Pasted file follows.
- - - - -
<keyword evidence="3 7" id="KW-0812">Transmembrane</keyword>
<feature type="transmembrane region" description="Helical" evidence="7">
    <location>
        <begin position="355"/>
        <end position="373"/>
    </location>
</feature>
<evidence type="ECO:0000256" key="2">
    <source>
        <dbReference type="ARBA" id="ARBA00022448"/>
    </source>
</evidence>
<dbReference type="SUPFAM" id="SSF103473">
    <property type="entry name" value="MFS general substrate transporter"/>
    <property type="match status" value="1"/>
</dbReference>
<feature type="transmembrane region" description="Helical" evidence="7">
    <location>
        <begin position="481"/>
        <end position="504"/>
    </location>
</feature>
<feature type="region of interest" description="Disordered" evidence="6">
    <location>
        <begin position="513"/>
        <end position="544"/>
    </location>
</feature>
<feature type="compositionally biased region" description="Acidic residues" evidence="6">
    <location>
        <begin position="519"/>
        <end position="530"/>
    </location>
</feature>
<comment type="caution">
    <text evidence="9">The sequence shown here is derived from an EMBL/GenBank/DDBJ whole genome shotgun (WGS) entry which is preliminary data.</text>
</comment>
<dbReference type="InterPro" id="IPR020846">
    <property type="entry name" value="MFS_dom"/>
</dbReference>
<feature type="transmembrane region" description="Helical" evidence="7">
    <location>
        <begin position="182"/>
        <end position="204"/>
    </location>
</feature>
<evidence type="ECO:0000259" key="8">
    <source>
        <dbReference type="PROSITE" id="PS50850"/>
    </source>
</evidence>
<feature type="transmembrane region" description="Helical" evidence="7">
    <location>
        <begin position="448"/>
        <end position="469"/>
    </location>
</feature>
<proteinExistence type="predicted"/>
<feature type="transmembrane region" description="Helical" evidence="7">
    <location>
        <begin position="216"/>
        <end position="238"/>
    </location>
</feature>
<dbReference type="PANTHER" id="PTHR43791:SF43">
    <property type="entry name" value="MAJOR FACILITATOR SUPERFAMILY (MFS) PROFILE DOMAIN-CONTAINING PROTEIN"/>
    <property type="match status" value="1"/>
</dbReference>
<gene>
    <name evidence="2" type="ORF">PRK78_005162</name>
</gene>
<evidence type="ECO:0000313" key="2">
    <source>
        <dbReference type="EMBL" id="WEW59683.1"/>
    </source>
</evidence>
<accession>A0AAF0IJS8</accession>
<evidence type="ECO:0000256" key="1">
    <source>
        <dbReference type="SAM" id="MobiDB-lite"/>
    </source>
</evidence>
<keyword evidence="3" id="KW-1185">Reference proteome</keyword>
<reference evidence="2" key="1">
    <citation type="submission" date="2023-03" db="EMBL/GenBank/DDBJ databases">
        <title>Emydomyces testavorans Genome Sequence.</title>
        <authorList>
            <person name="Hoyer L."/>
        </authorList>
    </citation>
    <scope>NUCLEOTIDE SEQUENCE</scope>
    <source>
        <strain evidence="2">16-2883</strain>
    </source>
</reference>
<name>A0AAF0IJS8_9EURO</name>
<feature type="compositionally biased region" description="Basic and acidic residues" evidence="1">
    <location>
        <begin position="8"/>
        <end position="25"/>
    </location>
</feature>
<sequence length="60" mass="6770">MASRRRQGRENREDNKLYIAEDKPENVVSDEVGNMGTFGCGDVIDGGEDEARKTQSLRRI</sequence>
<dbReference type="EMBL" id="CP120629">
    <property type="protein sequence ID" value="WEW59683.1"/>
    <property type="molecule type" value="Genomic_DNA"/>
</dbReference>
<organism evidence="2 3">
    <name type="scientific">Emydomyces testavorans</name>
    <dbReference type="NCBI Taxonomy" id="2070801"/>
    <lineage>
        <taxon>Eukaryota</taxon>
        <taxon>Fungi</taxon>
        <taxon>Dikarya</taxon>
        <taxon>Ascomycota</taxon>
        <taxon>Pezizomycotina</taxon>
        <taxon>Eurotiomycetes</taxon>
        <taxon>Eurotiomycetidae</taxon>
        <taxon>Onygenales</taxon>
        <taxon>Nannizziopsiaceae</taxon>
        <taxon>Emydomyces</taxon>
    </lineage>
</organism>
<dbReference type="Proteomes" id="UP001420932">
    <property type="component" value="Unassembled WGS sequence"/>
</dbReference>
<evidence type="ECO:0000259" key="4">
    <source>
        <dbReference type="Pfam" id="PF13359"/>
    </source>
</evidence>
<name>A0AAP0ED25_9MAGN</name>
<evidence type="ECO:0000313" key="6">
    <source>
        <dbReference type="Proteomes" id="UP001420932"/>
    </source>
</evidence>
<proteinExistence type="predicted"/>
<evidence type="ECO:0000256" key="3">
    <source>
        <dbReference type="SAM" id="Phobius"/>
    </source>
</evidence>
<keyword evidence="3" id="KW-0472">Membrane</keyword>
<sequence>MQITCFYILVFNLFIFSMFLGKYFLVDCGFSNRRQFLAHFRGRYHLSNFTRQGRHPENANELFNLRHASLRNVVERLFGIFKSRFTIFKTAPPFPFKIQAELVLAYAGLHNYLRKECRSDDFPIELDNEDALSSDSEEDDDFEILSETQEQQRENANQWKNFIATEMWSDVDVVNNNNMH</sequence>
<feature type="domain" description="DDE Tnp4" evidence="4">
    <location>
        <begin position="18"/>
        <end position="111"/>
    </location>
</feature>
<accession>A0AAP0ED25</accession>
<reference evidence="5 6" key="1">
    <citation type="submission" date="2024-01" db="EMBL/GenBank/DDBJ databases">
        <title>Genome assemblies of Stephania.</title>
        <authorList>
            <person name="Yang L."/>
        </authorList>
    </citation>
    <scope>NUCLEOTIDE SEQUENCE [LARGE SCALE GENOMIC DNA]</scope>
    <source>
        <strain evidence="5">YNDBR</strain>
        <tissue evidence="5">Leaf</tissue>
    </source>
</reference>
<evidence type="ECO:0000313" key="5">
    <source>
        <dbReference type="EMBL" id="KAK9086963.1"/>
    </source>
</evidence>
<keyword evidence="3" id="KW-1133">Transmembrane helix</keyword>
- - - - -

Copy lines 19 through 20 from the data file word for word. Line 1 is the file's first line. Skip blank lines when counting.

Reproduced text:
        <begin position="481"/>
        <end position="504"/>